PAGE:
Other studies have suggested that negative banter, or ‘bashing’ of specialties is common, with a recent survey finding that 67% of medical students reported personally receiving ‘non-constructive criticism about their preferred specialty’, while 79% ‘believed bashing was unprofessional behaviour’ . Our findings also suggest that negative banter and claims of a hierarchy of specialties, are not viewed positively by trainees, but the trainees’ response to banter is rather more nuanced than this critical stance implies. Banter can represent a distorted picture of the challenges and demands of different specialties and the qualities and attributes of the doctors who work in them, but while banter may deal in caricatures, trainees perceive that it is not entirely divorced from reality. For example, in some specialties the work-life balance really is weighted more heavily on one side than the other, and certain personal attributes and characteristics really might make a trainee more suitable for one or another speciality. By articulating an image of person-specialty fit, albeit distorted, banter provides one of the resources by which trainees can obtain tacit knowledge of whether a specialty is right for them. A recent survey of physicians and medical students  also found an equivocal, or “confused” perspective on banter: while 81% condemned it as unprofessional, 72% saw it as ‘an integral part of medicine’, with some suggesting that it only affects ‘those who are insecure about choice of specialty.’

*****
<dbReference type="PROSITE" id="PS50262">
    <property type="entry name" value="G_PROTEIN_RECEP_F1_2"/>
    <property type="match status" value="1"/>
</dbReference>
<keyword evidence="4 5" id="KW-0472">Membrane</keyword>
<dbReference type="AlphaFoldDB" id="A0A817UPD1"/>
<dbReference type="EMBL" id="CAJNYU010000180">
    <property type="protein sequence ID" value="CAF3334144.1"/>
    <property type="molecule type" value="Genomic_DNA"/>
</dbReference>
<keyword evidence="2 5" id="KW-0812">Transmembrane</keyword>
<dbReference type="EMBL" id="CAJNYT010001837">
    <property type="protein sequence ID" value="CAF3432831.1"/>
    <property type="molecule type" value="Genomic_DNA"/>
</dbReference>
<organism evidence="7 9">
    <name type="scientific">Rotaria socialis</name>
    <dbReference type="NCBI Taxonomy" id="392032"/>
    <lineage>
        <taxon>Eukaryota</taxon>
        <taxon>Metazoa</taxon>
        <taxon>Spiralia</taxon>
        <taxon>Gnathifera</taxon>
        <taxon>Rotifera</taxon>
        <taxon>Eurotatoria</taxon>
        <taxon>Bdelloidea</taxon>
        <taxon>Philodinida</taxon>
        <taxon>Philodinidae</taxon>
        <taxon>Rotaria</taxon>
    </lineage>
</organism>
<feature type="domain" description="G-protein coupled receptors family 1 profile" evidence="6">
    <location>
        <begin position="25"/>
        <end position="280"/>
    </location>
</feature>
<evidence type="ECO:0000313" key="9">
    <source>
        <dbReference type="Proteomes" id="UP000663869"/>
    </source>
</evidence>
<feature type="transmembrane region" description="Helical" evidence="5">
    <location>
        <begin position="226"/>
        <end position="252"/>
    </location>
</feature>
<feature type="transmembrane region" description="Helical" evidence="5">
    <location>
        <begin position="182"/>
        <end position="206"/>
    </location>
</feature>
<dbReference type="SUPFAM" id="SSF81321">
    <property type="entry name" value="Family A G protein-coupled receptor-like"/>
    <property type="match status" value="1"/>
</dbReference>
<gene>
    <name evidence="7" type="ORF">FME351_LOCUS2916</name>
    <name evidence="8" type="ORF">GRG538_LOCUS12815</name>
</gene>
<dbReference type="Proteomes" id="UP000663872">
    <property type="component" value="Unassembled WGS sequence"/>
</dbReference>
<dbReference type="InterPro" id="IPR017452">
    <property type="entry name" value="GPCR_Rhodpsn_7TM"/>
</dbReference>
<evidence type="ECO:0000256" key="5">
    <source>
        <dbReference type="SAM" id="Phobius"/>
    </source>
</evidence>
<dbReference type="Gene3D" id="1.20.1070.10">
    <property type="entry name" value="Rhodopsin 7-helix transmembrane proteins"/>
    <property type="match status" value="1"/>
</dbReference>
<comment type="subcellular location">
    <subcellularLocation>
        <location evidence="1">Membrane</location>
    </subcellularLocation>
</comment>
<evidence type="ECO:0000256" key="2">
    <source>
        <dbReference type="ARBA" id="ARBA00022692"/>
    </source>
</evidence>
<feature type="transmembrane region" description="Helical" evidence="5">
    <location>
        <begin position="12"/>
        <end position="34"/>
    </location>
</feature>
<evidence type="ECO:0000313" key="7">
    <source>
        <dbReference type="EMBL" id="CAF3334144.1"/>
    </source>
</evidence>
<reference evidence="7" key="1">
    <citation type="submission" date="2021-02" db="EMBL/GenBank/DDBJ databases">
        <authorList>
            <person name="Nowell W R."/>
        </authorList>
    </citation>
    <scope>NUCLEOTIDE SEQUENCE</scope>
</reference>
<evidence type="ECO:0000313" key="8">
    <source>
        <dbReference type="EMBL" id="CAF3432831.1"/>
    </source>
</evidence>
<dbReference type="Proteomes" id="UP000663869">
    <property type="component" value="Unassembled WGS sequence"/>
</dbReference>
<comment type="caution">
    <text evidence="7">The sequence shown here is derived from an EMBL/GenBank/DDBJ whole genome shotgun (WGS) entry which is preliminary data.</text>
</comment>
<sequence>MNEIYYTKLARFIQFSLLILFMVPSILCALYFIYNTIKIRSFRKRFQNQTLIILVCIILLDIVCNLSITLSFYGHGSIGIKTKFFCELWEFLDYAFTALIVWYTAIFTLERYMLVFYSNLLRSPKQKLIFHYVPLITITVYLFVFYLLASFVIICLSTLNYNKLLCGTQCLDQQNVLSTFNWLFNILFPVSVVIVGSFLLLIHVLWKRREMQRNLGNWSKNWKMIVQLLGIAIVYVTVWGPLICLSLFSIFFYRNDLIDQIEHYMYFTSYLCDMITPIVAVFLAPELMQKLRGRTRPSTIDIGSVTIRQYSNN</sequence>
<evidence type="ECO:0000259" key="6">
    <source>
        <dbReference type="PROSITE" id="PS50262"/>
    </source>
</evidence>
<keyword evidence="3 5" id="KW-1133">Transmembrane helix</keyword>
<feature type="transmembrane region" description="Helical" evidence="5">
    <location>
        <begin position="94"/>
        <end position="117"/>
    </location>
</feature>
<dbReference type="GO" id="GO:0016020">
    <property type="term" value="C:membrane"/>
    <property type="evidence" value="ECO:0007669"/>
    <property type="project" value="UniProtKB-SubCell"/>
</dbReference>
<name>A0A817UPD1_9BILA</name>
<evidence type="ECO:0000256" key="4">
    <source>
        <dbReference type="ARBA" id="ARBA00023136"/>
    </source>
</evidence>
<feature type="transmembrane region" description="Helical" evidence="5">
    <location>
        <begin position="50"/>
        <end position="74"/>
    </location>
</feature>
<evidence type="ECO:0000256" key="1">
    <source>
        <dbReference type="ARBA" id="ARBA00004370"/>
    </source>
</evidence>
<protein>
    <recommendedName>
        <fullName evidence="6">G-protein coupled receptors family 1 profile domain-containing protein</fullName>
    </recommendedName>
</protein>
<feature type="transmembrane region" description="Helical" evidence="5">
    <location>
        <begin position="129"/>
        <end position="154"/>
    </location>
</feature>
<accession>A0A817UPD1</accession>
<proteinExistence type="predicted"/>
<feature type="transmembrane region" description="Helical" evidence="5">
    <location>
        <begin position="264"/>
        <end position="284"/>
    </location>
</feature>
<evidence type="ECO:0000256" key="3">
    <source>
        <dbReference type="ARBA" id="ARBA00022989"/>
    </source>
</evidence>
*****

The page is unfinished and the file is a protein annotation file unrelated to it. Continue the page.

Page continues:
If banter provides the medium through which older and more experienced doctors share with trainees their thoughts on person-specialty fit, then the challenge is not to ban banter but to complement it with more accurate information about the experience of working in different specialties and the qualities required to achieve a satisfying and rewarding career within them. For example, other studies have reported that for general practice, the presence  and quality  of students’ primary care placements, the duration of those placements , general practitioner role models , longitudinal GP placements , and the medical school’s primary care culture  are of particular importance.
Implications for practice
Our findings suggest some points of intervention where the received wisdom expressed in banter might profitably be contested. The first is the gendered stereotype of the surgeon; while self-confidence and decisiveness may well be essential attributes for the specialty, they should not be seen as exclusively male. Secondly, the perception that psychiatry lacks complexity or lies outside of ‘real medicine’ could be countered with more accurate information about the efficacy of psychiatric interventions and the difference they can make to patients’ lives. Thirdly, the perception of general practice as a ‘default’ job or ‘fall-back’ career may be expressions of a ‘hospital-centric culture,’ , which may require a more radical reform of medical education to overcome. Further research is needed to explore how the distortions and biases expressed in banter can be challenged by a richer and more accurate appraisal of person-specialty fit achieved through medical education and placements.